- Almost everyone who made this film clearly had no experience or knowledge with the Godzilla franchise.
- Just like most Roland Emmerich movies, this movie shoehorns in pointless American patriotism and pointless American government scenes. This could possibly put a bad taste in some viewers' mouths since Godzilla was initially a Japanese franchise and can at times unironically feel racist, although that was clearly unintentional.
- Roland Emmerich's direction isn't that great.
- The ending was anti-climcatic with Zilla getting stuck on the bridge and gets killed by jet missiles and easily dies, while everyone else celebrates.
- After the New York citizens celebrate Zilla's demise, the only surviving egg in the ruins of Madison Square Garden hatches as the baby Godzilla roars. But due to the film's negative reception, it never had an actual sequel.
- The very decent Japanese dub.
- Although most of the acting is not that great as mentioned above, there is a little bit of good acting, for example:
- Jean Reno as Philippe Roaché is one of the few highlights of the movie, and in the European/Parisian French dub of the movie, Reno did his own lines.
- Hank Azaria as Victor "Animal" Palotti can get a few good laughs at times.
- It has good songs (such as "No Shelter" by Rage Against the Machine and "Deeper Underground" by Jamiroquai) and an awesome soundtrack composed by David Arnold.
- Some funny moments here and there, such as the "wrong floor!" moment.
- Although some of the effects are outdated as mentioned above, there is a ton of good practical effects and miniatures, like the destruction of Madison Square Garden.
- Some action scenes, such as the taxi chase scene, are intense and decent.
- The TriStar Godzilla's design was actually not bad as its own creature.
- However, it was the bad CGI and poor design choices that ruined it.
- The opening credits are a good homage to classic monster movies.
- The film moves at a pretty good pace.
- Zilla's death (while underwhelming) is pretty emotional and heartbreaking.
- A few weeks after this movie came out in theaters, it gave us an epic animated series called Godzilla: The Series, which was a follow-up, and was a slight improvement over this movie because it was at least more faithful to the original movies and had plenty of unique monsters.
- Several great moments of suspense, such as Zilla's attack on the Japanese cargo ship and the fishing boats being dragged underwater.
- The cinematography isn't too bad.
- Zilla has a fine amount of screen time.
Godzilla received generally negative reviews from critics. On Rotten Tomatoes, the film has a 15% "rotten" rating based on 78 reviews, which is lower than Godzilla 1985, the Americanized version of The Return of Godzilla (which has a 20% rating) and All Monsters Attack (which has a 25% rating and is widely considered to be worse than this movie). The site's critical consensus reads: "Without compelling characters or heart, Godzilla stomps on everything that made the original (or any monster movie worth its salt) a classic.". Metacritic has a weighted average score of 32 out of 100 based on 23 reviews, indicating "generally unfavorable reviews". Audiences surveyed by CinemaScore gave the film a grade "B-" on a scale of A to F. Criticism highlighted by film critics included the film's script, acting, and directing, while fans targeted the film's reinvention of Godzilla, which included its redesign and departure from the source material.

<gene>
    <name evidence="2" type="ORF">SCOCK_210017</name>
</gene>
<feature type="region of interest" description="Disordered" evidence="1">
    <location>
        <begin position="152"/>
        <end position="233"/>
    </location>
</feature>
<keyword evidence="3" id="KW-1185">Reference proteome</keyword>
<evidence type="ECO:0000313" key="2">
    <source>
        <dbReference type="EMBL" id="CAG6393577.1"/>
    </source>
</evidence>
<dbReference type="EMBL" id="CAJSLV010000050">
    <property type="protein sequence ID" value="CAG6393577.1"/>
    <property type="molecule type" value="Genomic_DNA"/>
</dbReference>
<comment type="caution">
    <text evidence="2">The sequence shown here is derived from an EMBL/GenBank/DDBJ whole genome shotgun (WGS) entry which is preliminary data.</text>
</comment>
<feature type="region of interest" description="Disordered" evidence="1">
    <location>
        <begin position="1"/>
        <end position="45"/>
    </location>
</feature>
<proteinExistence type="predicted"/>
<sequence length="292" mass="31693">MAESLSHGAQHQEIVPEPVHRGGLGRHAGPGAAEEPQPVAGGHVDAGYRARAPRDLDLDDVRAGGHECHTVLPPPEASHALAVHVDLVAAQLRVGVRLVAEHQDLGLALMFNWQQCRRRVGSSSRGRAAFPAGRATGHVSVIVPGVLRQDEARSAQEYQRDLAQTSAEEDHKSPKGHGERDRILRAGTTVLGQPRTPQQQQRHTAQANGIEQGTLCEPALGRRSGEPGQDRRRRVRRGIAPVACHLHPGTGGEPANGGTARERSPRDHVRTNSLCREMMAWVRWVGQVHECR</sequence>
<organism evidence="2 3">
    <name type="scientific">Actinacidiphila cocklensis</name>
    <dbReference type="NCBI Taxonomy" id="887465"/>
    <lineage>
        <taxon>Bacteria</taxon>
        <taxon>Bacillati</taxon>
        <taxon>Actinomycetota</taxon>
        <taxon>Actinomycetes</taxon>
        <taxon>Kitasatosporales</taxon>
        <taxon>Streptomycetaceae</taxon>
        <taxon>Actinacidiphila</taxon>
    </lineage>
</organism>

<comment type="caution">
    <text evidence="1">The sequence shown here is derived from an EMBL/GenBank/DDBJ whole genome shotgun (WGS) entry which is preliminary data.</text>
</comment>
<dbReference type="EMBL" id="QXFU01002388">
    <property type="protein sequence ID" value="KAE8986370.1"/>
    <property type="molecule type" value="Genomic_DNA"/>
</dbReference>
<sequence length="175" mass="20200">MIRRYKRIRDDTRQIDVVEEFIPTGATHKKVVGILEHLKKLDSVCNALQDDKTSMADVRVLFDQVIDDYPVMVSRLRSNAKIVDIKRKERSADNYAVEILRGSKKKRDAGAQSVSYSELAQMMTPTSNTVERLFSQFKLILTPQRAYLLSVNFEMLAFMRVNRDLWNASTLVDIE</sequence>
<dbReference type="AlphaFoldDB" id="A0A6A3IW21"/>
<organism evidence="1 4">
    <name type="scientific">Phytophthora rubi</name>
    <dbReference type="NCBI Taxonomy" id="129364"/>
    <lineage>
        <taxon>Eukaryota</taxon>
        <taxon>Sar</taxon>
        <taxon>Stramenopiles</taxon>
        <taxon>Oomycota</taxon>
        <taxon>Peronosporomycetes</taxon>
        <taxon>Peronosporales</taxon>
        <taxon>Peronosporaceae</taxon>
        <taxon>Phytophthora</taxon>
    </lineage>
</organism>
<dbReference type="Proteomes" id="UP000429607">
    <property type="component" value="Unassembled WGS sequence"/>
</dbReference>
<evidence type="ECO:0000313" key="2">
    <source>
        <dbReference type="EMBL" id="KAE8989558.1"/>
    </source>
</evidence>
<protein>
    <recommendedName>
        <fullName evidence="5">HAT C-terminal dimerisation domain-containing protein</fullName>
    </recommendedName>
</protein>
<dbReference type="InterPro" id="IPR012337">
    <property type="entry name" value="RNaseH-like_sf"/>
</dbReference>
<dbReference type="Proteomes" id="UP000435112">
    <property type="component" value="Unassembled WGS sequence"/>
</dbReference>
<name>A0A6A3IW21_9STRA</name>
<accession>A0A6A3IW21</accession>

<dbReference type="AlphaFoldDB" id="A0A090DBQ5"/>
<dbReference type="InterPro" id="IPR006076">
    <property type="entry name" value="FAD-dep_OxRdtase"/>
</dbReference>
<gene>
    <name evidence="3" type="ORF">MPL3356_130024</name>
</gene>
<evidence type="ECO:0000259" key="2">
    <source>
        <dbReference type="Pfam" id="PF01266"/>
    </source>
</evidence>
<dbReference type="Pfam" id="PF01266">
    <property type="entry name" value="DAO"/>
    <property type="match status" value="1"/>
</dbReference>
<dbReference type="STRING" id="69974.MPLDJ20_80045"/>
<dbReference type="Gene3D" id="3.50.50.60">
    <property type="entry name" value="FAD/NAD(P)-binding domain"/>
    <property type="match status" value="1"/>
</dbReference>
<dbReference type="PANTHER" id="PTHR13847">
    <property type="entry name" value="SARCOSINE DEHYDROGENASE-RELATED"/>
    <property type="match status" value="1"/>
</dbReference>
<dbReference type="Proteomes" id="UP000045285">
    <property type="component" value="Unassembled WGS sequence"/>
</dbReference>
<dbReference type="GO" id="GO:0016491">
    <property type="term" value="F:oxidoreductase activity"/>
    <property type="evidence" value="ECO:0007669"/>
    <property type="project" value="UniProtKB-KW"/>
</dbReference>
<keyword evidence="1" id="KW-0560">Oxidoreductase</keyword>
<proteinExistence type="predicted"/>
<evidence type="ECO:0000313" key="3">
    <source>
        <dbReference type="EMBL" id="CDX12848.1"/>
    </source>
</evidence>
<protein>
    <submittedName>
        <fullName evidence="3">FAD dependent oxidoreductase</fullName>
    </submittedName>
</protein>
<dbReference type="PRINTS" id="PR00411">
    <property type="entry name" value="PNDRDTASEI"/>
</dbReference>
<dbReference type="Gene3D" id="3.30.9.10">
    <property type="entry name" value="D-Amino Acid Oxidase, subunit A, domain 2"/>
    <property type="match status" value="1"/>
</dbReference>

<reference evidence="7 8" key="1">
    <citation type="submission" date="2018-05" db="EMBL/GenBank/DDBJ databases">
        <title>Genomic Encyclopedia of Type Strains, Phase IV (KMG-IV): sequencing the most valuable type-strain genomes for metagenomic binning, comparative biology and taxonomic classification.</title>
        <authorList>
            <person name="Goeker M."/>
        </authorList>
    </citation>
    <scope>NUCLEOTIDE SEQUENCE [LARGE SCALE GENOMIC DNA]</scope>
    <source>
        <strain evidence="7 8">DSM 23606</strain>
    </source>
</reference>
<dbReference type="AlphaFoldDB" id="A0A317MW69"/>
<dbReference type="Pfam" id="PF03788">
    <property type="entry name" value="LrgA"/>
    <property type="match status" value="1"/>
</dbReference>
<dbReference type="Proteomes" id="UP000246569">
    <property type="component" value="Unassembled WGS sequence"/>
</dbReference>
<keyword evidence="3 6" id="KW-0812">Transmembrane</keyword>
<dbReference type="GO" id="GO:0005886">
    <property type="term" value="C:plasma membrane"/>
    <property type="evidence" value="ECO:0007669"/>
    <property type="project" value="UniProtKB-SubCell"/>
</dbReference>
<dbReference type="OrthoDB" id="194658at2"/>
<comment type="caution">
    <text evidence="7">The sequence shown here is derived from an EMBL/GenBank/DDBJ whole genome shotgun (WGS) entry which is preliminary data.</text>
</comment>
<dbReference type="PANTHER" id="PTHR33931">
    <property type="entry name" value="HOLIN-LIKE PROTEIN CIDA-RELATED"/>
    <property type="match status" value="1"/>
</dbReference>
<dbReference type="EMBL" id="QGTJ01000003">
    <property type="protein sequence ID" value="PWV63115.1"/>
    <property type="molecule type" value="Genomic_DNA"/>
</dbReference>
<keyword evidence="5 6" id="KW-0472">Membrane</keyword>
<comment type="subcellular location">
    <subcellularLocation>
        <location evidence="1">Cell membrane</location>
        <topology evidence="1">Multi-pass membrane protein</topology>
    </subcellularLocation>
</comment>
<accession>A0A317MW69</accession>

Roland Emmerich later admitted that he regrets making this film during promotions for The Day After Tomorrow.
After the rights to the TriStar film reverted back to Toho in 2003, an almost identical character named Zilla was introduced in the Tohu universe, making their first appearance in 2004's Godzilla: Final Wars. Zilla has appeared in many comics such as Godzilla: Rulers of Earth, where he's actually a formidable opponent. He has also appeared in two video games Godzilla: Generations and the aforementioned Godzilla Trading Battle alongside the original Godzilla. Zilla was also supposed to appear in the game Godzilla: Unleashed, but he was scrapped due to not being popular with Godzilla fans. However, he appeared in the mobile game Godzilla: Kaiju Collection and Godzilla: Monster Apocalypse, the prequel novel to the 2017 anime film Godzilla: Planet of the Monsters. In this novel, Zilla attacks Rouen, France in October 2039 (this is likely a nod since the French were responsible for mutating Zilla in the 1998 film). However, he is easily killed by the French military, who claimed him to be Godzilla, but he really wasn't.
Toho hated the movie so much that they brought the original Godzilla (who had been killed off in 1995's Godzilla vs. Destoroyah) out of retirement early in Godzilla 2000 (which was actually released in Japan in 1999). Sony and TriStar would later release a well-received English dub of Godzilla 2000 that has been considered to be an apology for their involvement in the 1998 film. In the movie, the final design for the alien monster Orga was heavily influenced by Zilla's design, with the modelers (Shinichi Wakasa and Kenji Suzuki) deliberately basing Orga's design on Zilla so that "the Japanese Godzilla could defeat the American Godzilla".
Despite the mostly negative reception of the past, some Godzilla fans and most audiences in recent years now see Godzilla 1998 as a decent standalone monster film and consider it to be far much better than some of the other bad Godzilla movies. However, many fans, audiences, and critics still consider it to be the worst Godzilla movie of all time if not the worst.
The film opened up at #1 on its opening weekend grossing with a domestic gross of $44,047,541. The film's total domestic gross was $136,314,294. In foreign markets, the film made $242,700,000. Overall, the film made $379,014,294 worldwide against a budget of $130 million. The film was deemed a box office disappointment.
Awards and nominations
The film was nominated for four Golden Raspberry Awards including "Worst Picture". It managed to win two: one for Maria Pitillo as "Worst Supporting Actress" and another for "Worst Prequel, Remake, Rip-off or Sequel". The film also won a Saturn Award for "Best Special Effects" and a BMI Film Music Award for David Arnold.
- Before Roland Emmerich was chosen to direct, Jan de Bont (the director of Speed) was picked to direct the film, which had the original 1994 script that was more faithful to the Toho films, such as the design of Godzilla, his atomic breath and his rivalries with other monsters. This unfortunately is a big kick in the groin to any Godzilla fan given that it ended up being unused.
- Bill Paxton and Helen Hunt were considered for the lead characters after starring in Twister.
- Sarah Jessica Parker, Renee Zellweger, and Jennifer Aniston were considered for the role of Audrey.
- Believe it or not, this incarnation of Godzilla has a little bit more screen time than Godzilla in the 2014 MonsterVerse film.
- As mentioned in BQ #3, according to the novelization of the film, this incarnation of Godzilla stood 54 meters in height, 91 meters in length, and weighed 500 tons, making him the lightest known interpretation of Godzilla.